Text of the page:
Tag Archives: Greek

“paradise” lost

Today I learned that a “paradise” is literally an enclosure, a place of confinement. The Greek word was originally used to refer to walled game preserves in Persia.

having a goat under your arm (and other animal expressions)

I’ve recently come across a number of humorous expressions involving animals and thought I should share. The textbook we use in my German class gives the following:

  • Schwein haben : “to be lucky” (literally “to have a pig”)
  • einen Vogel haben : “to be crazy” (literally “to have a bird”)
  • einen Kater haben : “to have a hangover” (literally “to have a tomcat”)

My favorite animal expression in English is “I’m on it like a duck on a junebug” (thanks, David Lynch). The expression “let the cat out of the bag” has always mystified me. A friend has a good story about the term “pussy-footing”– but I won’t tell it for her. I also adore “happy as a pig in a ditch” and “that really gets my goat.” Continue reading

lingua

I started to write an introductory post laying out my whole vision for this blog, but quickly realized that people would probably rather read about, well, pretty much anything else. So the topic of the first official post is: tongues. Specifically, what we call them. 

In Latin, “tongue” (both the organ and the speech it produces) is lingua and in Greek, γλωσσα (glossa) or γλωττα (glotta).  English derivatives come to mind right away: linguistics, bilingual, glossary, to gloss. The German word from which our English tongue derives is Zunge (tsoon-geh: German “z” is a “ts” sound, like the “zz” in pizza). Pronouncing each of these words slowly and attentively gives a sense of how perfectly suited they are for the task of naming this important organ.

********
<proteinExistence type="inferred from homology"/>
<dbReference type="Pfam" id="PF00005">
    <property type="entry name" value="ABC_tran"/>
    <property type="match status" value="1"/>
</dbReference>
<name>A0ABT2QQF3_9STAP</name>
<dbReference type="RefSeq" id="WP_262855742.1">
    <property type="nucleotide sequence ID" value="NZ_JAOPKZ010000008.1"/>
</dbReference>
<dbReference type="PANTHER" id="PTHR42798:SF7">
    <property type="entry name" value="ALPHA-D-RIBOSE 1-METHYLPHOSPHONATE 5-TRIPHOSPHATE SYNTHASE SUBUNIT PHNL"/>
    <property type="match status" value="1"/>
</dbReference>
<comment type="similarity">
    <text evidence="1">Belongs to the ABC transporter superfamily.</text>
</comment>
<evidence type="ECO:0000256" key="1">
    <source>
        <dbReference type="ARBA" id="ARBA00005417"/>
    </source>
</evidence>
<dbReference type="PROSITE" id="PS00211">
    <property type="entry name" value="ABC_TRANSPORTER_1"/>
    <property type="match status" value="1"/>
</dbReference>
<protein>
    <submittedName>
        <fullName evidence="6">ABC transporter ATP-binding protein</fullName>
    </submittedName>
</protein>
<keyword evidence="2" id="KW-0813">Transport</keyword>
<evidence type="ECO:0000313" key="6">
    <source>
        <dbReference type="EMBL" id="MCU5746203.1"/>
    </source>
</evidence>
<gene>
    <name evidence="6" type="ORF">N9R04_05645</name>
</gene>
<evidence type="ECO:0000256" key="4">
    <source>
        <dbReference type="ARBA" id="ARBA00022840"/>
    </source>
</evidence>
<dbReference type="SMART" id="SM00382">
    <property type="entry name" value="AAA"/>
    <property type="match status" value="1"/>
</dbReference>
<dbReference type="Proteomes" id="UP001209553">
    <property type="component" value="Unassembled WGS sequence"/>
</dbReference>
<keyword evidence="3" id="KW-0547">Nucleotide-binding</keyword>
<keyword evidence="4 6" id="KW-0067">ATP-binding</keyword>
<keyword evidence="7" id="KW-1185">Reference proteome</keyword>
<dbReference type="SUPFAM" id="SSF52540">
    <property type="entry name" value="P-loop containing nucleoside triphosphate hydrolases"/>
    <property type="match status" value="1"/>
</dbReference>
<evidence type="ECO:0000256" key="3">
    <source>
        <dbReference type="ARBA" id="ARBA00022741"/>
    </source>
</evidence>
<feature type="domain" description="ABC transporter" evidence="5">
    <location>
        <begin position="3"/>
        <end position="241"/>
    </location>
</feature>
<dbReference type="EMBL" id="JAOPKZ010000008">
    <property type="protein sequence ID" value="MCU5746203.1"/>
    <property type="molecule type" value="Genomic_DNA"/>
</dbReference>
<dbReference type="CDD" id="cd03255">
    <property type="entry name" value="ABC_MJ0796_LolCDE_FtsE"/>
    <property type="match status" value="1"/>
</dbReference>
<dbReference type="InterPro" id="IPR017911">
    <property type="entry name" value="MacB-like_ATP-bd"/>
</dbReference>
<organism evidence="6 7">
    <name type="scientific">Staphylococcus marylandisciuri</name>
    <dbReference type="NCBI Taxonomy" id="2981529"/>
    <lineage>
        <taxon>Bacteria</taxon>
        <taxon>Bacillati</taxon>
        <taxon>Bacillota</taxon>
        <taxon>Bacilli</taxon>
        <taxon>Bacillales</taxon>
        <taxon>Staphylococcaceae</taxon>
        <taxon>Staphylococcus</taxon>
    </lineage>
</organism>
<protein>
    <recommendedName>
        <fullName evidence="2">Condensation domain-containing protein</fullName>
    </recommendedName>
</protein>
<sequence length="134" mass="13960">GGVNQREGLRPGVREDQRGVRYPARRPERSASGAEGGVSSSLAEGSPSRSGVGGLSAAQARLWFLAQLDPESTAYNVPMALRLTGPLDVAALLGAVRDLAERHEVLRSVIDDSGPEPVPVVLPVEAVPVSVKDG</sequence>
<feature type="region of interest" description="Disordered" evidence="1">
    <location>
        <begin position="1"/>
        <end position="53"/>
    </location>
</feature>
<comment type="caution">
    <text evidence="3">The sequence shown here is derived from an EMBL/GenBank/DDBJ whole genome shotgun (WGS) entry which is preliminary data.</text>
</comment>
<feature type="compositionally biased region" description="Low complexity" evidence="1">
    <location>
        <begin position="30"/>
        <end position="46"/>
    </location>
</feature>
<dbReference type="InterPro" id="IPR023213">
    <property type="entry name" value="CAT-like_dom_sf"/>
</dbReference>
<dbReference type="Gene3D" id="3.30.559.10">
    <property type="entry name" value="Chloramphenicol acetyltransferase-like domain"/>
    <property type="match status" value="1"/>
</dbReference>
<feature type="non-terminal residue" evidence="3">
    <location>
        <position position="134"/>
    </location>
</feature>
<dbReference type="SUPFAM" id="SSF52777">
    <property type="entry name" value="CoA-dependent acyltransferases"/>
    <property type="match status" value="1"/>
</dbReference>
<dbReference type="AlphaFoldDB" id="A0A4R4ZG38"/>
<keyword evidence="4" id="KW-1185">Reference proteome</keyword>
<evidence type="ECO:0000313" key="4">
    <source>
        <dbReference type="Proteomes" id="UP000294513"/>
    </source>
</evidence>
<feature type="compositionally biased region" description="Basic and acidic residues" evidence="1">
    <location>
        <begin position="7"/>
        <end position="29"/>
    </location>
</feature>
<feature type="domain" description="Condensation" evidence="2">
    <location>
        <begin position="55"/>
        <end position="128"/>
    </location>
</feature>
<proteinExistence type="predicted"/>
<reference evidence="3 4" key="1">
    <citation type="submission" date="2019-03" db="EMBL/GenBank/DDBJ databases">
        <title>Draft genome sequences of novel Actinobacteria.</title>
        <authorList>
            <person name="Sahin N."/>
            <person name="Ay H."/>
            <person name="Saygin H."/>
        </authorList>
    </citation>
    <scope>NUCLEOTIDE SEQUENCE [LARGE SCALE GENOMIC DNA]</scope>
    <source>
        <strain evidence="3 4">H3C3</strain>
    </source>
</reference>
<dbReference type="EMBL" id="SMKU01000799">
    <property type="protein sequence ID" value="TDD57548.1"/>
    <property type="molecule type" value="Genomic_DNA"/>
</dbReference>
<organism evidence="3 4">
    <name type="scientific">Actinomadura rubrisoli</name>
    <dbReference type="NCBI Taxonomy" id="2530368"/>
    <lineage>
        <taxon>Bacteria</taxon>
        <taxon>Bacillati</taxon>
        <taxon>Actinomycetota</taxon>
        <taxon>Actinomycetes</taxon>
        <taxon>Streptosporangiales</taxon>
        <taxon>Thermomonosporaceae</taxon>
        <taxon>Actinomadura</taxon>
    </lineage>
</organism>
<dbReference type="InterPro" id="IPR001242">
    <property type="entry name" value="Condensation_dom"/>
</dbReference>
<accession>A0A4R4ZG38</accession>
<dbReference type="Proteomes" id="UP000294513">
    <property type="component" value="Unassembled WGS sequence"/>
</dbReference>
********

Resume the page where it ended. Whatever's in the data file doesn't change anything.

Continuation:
Zunge, lingua, and tongue start out with a flick of the tip of the tongue against the upper teeth and/or that bump right behind them. From there, one must draw the tongue back, tense it up, and push the sides against the palate and upper teeth to get that “ng” sound. Try to make the “ng” sound a few times without the rest of the word. It engages the whole tongue in a way that I think is remarkably appropriate for what the word denotes.  The Greek words don’t have that “ng” sound, but the “gl” achieves something similar.

You have to use the whole tongue in order to say any of these words, in a way that you really don’t for words like mop, or happy, or sassafras . I don’t know if that makes it onomatopoeic, strictly speaking, but I like to think of it that way.